“The man in black fled across the desert, and the gunslinger followed.” With these iconic words a sweeping, epic series of novels by Stephen King redefined genres. The plan to adapt The Dark Tower series into live-action was an elaborate and eventually unsustainable project spearheaded by Ron Howard that was to span multiple media platforms, including several films and a TV series. Audiences instead wind up with an extremely condensed version of the entire book series overstuffed into a surprisingly short film that will most likely disappoint longtime fans.
Idris Elba stars as Roland the last gunslinger – a man seeking revenge and the last in a legendary line of Samurai-like warriors that employ revolvers instead of swords. Elba is a talented actor and brings his stoic haunted hero specialty to the role, but it isn’t quite enough to live up to the character from King’s novels. Elba is more of a handsome, muscular badass in Matrix-like coat and armor than the weathered, grisly old man staring down death in his final days.
While Elba’s Roland only slightly misses the bullseye, the inspired casting of Matthew McConaughey suffers greatly from the smashing together of eight books worth of story into one ninety minute film. The man in black is intended to a be a powerful, enigmatic force of evil, but The Dark Tower film extinguishes any of the character’s mystery and speeds through his plot of destroying The Dark Tower to bring destruction into our universe with ridiculous sci-fi villain tropes – he has goofy incompetent henchmen, he hurts/kills them when they mess up, and has a sci-fi lab base with a giant laser in the sky.
Thankfully one of the harder elements to adapt goes pretty well in the film, with Tom Taylor’s performance as the pivotal character of Jake Chambers. The film doesn’t hit some of Jake’s more iconic and dramatic beats from the series, but Elba and Taylor have solid chemistry in their mentor/mentee relationship. Smaller moments that were adapted for the characters like Roland trying Coca-Cola for the first time provide some nice levity and character growth and Taylor is note-perfect as the gifted youngster.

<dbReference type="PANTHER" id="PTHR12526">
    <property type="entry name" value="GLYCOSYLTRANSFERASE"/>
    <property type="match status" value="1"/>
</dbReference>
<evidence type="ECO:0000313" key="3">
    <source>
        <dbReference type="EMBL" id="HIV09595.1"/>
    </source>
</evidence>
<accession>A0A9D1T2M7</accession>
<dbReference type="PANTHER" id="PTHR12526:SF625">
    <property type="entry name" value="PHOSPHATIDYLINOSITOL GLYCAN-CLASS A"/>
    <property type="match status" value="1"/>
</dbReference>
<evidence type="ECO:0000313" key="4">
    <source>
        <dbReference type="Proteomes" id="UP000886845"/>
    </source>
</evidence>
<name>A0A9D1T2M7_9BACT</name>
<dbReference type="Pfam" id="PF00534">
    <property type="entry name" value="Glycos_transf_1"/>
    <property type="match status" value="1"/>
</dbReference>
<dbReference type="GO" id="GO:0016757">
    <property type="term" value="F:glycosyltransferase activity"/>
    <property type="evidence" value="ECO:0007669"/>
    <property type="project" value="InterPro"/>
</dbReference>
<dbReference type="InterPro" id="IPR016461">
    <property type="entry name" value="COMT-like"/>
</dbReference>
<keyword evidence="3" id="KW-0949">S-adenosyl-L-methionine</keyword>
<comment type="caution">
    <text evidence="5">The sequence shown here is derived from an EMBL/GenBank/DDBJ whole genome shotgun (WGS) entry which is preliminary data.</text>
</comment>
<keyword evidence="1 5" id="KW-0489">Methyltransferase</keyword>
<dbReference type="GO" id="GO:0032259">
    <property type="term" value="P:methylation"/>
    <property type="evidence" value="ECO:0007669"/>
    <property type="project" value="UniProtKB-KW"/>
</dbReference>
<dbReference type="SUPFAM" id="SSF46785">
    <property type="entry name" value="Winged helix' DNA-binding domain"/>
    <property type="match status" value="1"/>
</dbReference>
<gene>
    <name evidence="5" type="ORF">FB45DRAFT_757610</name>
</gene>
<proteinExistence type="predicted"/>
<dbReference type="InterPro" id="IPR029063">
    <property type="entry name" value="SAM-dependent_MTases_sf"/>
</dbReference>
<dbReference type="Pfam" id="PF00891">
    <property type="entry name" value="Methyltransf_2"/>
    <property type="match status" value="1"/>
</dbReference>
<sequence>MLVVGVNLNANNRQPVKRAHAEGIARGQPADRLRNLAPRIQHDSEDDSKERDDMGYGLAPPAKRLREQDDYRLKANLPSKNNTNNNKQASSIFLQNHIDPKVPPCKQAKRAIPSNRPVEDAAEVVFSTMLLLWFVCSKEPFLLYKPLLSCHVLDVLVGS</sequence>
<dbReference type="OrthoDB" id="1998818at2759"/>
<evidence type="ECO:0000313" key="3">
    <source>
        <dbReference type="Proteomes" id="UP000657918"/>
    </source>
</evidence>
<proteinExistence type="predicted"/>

While I will admit to having preconceived notions about what this film should have been due to my affection for King’s novels, I won’t say that The Dark Tower is the disaster many expected – in fact I believe it might actually be a very entertaining and original sci-fi fantasy film for audience members who haven’t cracked the books. The film’s cinematography is beautiful and the retro/futuristic hybrid of the other world’s is fun to discover – although they went more high-tech with the door portals than I would’ve liked.
My personal preference was always to see The Dark Tower adapted as a limited series by one of the higher tier networks like HBO or Showtime. I don’t think this film is the way most wanted to see Roland and his quest brought to life, but it’s tough to argue that King’s novels don’t have a ton of fat to cut. The film gets an extra pat on the back for some excellent action scenes that really bring the gunslinger’s abilities to vivid life.
Perhaps fans are better off with this ninety minute band-aid pull than a prolonged slog through a more ambitious adaptation? We’ll probably never know… but there are other worlds than these.
A passable sci-fi fantasy film with interesting visuals and ideas for those unfamiliar with the source material, but any fan of Stephen King's beloved novels will be ultimately disappointed in this short, overstuffed adaptation.